Call to upgrade rescue beacons

Offshore helicopter operators have been urged to get a move on with an important safety upgrade after the reintroduction of a potentially life-saving piece of kit was delayed.

Offshore helicopter operators have been urged to get a move on with an important safety upgrade after the reintroduction of a potentially life-saving piece of kit was delayed.

Personal locator beacons (PLBs), which were issued to North Sea workers during transfer flights, were withdrawn after the devices interfered with rescue equipment after a Super Puma ditched off the Scottish coast in February.

The thousands of offshore workers based in East Anglia, who fly from heliports in Norwich and Yarmouth, have now been told that the reissue of the individual locators has suffered a setback.

Officials from the UK offshore oil and gas industry spoke of their disappointment yesterday following the news that the end of July timeframe for reintroducing PLBs had slipped back.

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It comes after a helicopter carrying a crew of 18 crashed in the North Sea whilst approaching an oil platform on February 18. All of the pilots and passengers were rescued. However, the low-strength signals of the personal beacons caused the long-range rescue beacons on the helicopter's emergency life raft to shut down.

An Air Accidents Investigation Branch report will today reveal that it took rescuers almost 30 minutes to locate the crew because of the signal problem 150 miles off the Aberdeen coast.

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The interference caused the Civil Aviation Authority (CAA) to withdraw the PLBs in March - an issue that appeared to have been resolved earlier this month after operators and industry officials agreed to replace the fleet of “smart technology” life raft beacons with “non-smart” ones.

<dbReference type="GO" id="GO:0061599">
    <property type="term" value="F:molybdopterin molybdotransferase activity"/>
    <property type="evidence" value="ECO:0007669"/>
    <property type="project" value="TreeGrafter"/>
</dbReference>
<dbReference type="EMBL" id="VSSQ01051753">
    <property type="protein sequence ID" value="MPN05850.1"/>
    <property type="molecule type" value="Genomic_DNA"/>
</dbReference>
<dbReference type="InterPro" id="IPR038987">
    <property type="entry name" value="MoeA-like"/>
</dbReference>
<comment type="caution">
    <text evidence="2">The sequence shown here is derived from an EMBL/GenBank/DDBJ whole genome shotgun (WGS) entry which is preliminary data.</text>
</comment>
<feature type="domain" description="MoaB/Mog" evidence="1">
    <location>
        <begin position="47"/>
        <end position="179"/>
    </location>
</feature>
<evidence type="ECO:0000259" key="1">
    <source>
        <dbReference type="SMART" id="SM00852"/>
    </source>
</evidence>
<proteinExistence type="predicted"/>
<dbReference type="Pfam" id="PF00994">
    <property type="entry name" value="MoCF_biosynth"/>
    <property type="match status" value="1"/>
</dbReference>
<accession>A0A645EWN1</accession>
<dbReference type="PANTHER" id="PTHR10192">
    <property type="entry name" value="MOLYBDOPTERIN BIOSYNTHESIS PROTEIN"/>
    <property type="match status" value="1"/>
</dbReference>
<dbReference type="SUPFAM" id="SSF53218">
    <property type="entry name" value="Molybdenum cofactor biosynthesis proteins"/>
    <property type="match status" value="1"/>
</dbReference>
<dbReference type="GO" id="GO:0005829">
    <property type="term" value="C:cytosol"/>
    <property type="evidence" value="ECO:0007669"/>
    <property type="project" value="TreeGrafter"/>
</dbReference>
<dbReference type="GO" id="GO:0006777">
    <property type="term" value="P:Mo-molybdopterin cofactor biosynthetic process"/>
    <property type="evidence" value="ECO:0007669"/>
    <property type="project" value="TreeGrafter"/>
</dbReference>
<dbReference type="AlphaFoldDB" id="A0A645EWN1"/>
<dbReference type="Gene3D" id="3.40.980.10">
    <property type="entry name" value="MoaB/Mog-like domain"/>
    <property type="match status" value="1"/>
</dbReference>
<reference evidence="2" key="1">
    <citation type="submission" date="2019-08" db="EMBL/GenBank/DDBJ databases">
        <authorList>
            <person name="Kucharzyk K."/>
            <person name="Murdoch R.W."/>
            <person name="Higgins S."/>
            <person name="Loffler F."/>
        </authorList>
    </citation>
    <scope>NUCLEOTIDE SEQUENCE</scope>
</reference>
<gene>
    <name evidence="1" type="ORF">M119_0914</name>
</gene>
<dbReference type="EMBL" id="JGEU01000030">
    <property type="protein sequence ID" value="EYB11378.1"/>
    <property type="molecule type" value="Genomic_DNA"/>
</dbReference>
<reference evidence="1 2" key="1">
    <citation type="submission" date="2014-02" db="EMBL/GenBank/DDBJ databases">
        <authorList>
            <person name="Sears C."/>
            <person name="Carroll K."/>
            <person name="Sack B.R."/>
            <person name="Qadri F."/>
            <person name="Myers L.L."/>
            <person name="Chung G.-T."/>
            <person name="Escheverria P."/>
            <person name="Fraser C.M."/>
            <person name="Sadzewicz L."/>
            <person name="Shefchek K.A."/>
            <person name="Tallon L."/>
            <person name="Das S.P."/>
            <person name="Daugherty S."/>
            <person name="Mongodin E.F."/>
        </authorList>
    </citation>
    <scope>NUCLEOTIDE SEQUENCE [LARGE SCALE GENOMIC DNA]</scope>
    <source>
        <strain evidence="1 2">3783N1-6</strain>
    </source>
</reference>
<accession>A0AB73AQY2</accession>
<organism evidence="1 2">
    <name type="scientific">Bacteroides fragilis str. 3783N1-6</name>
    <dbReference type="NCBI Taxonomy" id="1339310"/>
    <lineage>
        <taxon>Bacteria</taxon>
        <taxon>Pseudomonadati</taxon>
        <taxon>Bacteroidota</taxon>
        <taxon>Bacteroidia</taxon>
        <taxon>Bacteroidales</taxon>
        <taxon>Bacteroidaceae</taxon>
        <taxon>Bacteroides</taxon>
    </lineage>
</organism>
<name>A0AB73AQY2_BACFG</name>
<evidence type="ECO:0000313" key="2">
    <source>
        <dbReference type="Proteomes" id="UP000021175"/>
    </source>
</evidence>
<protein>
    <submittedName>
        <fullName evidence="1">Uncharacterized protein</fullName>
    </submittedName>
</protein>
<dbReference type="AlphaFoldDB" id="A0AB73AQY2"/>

But officials from Oil and Gas UK, which represents the industry, yesterday said they did not know when PLBs - a vital life-saving device for stranded offshore workers - would be reintroduced.

Britta Hallbauer, spokeswoman for the trade association, said helicopter operators were currently establishing how many life rafts needed to be updated and the number of replacement beacons available.

“The industry has stated that it sees the reintroduction of personal beacons as a matter of urgency and we had hoped it would be the end of July. If something happens in the sea, it is helpful to have.”

“We do not know how long it will take to change the beacons on the life rafts. We are disappointed it has slipped a little, but obviously we have to do it the right way and we have to find a solution,” she said.

Industry experts stressed that the absence of lifejacket or wristwatch PLBs would have made no difference in the crash of a Super Puma aircraft on April 1 that led to the death of Norfolk offshore worker Nolan Goble and 15 of his colleagues.

A spokesman for the CAA added: “Obviously our prime concern is to ensure safety standards are maintained for the interests of all concerned. The implementation of the new beacons is now a matter for the industry.”

Around 80 workers a day fly from CHC Scotia's heliport at North Denes, Yarmouth, with a similar number using the Bristow helicopter base at Norwich Airport.

A spokeswoman for CHC Scotia said that not all offshore workers wore PLBs and the issuing of the devices was down to the oil and gas companies. No one was available for comment from Bristow yesterday.

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